ONE-HOUR TRADE SETTLEMENT
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Context: The SEBI (Securities and Exchange Board of India) is planning to launch a One-hour trade settlement system by March next year. It will allow investors to receive their funds and securities within an hour of the trade execution, instead of the current T+1 cycle, which takes a day.
- Trade settlement is a financial process that involves the transfer of funds and securities on a specified settlement date. It represents the final step in completing a financial transaction, such as buying or selling securities.
- Trade Settlement is a two-way process that encompasses two main actions:
- Transfer of Funds: The buyer transfers the agreed-upon amount of money to the seller.
- Transfer of Securities: The seller delivers the purchased securities to the buyer.
- A trade settlement is considered complete when the securities of a listed company that were purchased are successfully delivered to the buyer, and the seller receives the money for the transaction.
- T+1 Settlement Cycle: Currently, the T+1 settlement cycle is in effect, which means that trade-related settlements occur within one day or 24 hours of the actual transactions. This change was implemented in January of this year in India, making it the second country in the world to adopt the T+1 settlement cycle for top-listed securities, following China. The aim was to bring operational efficiency, faster fund remittances, quicker share delivery, and ease for stock market participants.
- SEBI's new Plans: The Securities and Exchange Board of India (SEBI) has stated its intention to expedite the settlement process further. They are considering implementing a one-hour trade settlement cycle as a step towards achieving instantaneous settlement.
Benefits of One-Hour Trade Settlement
- Faster Liquidity: Investors can access the funds resulting from their sales more rapidly. This quick access to liquidity allows for more agile decision-making, such as reinvesting the proceeds in other assets or withdrawing profits for other purposes. In a one-hour settlement, the funds are available for use within an hour, compared to longer settlement cycles where investors may have to wait longer to access their money.
- Reduced Risk: Shorter settlement cycles significantly reduce the risk associated with market fluctuations and counterparty risk. In longer settlement cycles, market conditions can change between the trade execution date and the settlement date, exposing investors to potential price volatility. A one-hour settlement minimizes this exposure by settling transactions quickly after they are executed, reducing the time for market conditions to change.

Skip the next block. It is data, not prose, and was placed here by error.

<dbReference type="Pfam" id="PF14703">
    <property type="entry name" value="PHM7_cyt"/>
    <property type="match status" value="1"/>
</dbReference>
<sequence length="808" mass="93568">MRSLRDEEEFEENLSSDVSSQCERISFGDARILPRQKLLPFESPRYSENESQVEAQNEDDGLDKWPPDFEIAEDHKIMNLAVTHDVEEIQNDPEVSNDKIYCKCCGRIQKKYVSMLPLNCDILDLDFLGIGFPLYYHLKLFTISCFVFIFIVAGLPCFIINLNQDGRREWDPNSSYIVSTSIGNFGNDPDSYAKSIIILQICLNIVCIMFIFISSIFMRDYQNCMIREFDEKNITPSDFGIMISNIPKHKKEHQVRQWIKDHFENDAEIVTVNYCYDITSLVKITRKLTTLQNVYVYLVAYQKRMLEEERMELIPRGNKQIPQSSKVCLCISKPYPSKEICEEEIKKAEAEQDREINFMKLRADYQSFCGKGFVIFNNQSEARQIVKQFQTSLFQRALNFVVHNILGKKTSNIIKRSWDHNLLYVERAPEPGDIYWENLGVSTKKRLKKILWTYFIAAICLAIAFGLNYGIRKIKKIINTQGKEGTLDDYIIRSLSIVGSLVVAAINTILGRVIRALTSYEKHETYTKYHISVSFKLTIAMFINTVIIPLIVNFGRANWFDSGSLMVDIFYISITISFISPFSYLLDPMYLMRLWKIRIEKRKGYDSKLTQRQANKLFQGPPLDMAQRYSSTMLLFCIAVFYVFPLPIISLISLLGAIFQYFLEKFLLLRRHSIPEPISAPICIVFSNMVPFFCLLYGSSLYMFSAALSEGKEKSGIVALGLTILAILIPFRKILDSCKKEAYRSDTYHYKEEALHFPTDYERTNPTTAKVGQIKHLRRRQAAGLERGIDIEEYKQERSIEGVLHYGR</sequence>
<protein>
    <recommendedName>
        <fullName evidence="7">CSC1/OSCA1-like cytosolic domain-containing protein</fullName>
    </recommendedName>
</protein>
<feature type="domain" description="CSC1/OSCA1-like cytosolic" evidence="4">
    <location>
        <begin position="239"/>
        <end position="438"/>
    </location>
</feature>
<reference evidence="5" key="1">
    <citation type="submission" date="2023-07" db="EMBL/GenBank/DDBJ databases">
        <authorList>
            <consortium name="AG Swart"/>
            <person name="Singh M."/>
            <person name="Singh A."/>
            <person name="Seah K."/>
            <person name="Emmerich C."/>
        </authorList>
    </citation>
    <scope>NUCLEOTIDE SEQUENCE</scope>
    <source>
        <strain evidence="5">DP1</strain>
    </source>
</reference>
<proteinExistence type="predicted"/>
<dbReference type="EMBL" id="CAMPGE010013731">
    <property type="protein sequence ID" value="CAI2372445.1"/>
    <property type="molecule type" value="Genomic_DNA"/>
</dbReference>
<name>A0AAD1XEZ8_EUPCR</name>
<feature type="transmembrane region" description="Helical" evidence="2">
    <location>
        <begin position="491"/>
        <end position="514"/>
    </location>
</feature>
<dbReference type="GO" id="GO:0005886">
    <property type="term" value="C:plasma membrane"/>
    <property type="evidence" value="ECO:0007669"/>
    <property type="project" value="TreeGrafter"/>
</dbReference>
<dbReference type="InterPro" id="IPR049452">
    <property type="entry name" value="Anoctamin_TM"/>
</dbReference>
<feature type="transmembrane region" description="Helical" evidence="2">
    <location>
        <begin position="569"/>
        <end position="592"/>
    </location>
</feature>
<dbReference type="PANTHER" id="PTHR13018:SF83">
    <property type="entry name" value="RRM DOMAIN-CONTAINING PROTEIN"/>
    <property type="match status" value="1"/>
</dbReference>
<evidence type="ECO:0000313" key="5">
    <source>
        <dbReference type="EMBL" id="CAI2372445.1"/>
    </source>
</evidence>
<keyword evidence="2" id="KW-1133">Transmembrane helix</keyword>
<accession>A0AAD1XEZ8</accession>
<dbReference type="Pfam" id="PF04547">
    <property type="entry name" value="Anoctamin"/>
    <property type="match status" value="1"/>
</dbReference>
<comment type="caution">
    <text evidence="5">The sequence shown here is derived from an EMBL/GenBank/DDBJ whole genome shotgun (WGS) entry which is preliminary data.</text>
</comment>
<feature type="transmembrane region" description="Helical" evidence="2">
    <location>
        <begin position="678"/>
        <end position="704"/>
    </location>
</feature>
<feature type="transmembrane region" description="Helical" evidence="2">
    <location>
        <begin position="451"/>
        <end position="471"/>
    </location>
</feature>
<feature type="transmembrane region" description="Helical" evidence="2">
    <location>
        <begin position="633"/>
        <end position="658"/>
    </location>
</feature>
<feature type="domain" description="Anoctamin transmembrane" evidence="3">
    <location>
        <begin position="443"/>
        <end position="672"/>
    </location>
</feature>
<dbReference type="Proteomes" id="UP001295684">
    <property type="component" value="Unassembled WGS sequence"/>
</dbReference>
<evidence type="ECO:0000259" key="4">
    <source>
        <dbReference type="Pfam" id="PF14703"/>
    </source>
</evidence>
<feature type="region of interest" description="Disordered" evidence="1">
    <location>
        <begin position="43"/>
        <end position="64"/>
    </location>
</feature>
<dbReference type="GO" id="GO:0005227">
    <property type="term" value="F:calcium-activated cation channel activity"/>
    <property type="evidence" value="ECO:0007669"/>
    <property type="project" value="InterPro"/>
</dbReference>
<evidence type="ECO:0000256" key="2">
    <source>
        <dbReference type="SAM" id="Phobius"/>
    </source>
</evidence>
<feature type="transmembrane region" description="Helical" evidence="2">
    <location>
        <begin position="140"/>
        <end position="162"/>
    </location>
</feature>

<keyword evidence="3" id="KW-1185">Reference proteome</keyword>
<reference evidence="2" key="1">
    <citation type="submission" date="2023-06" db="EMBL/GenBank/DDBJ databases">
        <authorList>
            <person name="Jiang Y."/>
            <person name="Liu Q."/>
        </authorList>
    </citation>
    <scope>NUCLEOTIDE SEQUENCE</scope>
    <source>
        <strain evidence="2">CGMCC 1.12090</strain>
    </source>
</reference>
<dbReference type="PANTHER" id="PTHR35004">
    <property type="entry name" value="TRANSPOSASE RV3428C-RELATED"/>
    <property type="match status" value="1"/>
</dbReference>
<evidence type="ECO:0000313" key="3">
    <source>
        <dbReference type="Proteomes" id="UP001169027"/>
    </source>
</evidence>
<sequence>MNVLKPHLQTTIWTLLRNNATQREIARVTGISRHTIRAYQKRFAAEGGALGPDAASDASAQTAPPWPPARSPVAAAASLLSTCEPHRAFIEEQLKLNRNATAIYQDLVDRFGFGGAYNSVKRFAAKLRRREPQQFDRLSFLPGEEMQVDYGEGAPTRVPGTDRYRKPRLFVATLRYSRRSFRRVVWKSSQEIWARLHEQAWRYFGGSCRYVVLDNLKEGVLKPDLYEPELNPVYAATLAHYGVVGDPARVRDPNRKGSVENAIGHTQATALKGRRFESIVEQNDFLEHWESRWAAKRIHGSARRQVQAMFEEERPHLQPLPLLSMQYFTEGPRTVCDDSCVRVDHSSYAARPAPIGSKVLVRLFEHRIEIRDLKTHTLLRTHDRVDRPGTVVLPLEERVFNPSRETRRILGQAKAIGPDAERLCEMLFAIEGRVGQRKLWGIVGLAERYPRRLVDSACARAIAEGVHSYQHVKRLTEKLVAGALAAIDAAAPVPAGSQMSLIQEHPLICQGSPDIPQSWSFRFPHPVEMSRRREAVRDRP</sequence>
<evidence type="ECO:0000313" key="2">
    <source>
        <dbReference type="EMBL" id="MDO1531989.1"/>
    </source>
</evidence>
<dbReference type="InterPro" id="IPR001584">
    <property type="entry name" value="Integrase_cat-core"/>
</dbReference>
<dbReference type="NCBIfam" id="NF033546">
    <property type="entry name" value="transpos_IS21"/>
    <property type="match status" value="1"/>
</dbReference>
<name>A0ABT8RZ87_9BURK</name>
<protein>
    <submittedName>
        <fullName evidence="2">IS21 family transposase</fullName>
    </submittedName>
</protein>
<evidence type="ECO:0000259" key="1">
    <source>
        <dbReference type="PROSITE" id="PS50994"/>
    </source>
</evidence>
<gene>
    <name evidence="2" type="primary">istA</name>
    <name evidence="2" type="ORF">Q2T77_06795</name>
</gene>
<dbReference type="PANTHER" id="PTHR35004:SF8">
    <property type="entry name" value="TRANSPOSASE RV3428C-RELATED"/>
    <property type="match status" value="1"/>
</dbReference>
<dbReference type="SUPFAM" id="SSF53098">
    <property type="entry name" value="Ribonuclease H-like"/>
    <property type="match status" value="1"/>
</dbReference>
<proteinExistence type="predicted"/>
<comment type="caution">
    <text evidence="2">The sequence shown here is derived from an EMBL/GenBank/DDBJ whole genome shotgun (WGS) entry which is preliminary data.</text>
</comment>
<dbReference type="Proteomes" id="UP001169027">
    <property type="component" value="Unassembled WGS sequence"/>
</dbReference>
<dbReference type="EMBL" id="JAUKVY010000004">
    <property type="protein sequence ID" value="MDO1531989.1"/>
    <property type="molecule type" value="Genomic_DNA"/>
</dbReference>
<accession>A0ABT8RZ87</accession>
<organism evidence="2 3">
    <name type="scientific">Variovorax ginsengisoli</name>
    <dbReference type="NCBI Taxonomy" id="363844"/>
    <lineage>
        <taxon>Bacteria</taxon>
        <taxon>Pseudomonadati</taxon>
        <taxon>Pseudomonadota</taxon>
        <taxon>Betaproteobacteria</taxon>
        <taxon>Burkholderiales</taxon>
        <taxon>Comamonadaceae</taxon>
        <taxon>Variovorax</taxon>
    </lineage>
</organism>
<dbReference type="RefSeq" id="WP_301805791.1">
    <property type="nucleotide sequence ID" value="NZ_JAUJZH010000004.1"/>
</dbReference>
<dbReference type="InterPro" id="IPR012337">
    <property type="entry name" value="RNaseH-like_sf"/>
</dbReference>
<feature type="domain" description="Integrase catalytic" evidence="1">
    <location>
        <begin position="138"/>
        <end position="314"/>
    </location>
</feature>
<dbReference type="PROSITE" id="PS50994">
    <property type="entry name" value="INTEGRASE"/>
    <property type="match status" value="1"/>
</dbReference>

- Increased Efficiency: Quicker settlements enhance the overall efficiency of financial markets. Transactions are processed more swiftly, reducing administrative and operational overhead. This efficiency benefits all participants in the market, including traders, brokers, and clearinghouses, as it streamlines the settlement process and reduces the need for manual interventions.
- Enhanced Market Attractiveness: Faster settlement times make the market more attractive to traders and investors. It can encourage greater participation in the market, especially by day traders and short-term investors who seek rapid turnover of their investments. An attractive and efficient market can lead to increased trading volumes, liquidity, and overall market activity.
In the one-hour settlement system, when an investor sells a share, the money will be credited to their account within an hour, and the buyer will receive the shares in their demat account within an hour, compared to the next day settlement in the T+1 cycle.
Must Read Articles:
Securities and Exchange Board of India (SEBI): https://www.iasgyan.in/daily-current-affairs/securities-and-exchange-board-of-india-sebi
INSTANT SETTLEMENT OF TRADES: https://www.iasgyan.in/daily-current-affairs/instant-settlement-of-trades
T+1 SETTLEMENT CYCLE: https://www.iasgyan.in/daily-current-affairs/t1-settlement-cycle
Q. What is the role of the Securities and Exchange Board of India (SEBI) in the Indian financial market, and what are its powers and significance? What are some of the key challenges SEBI faces in regulating the market, and what strategies can be considered for its way forward to further strengthen its oversight and ensure the integrity and stability of the Indian securities market?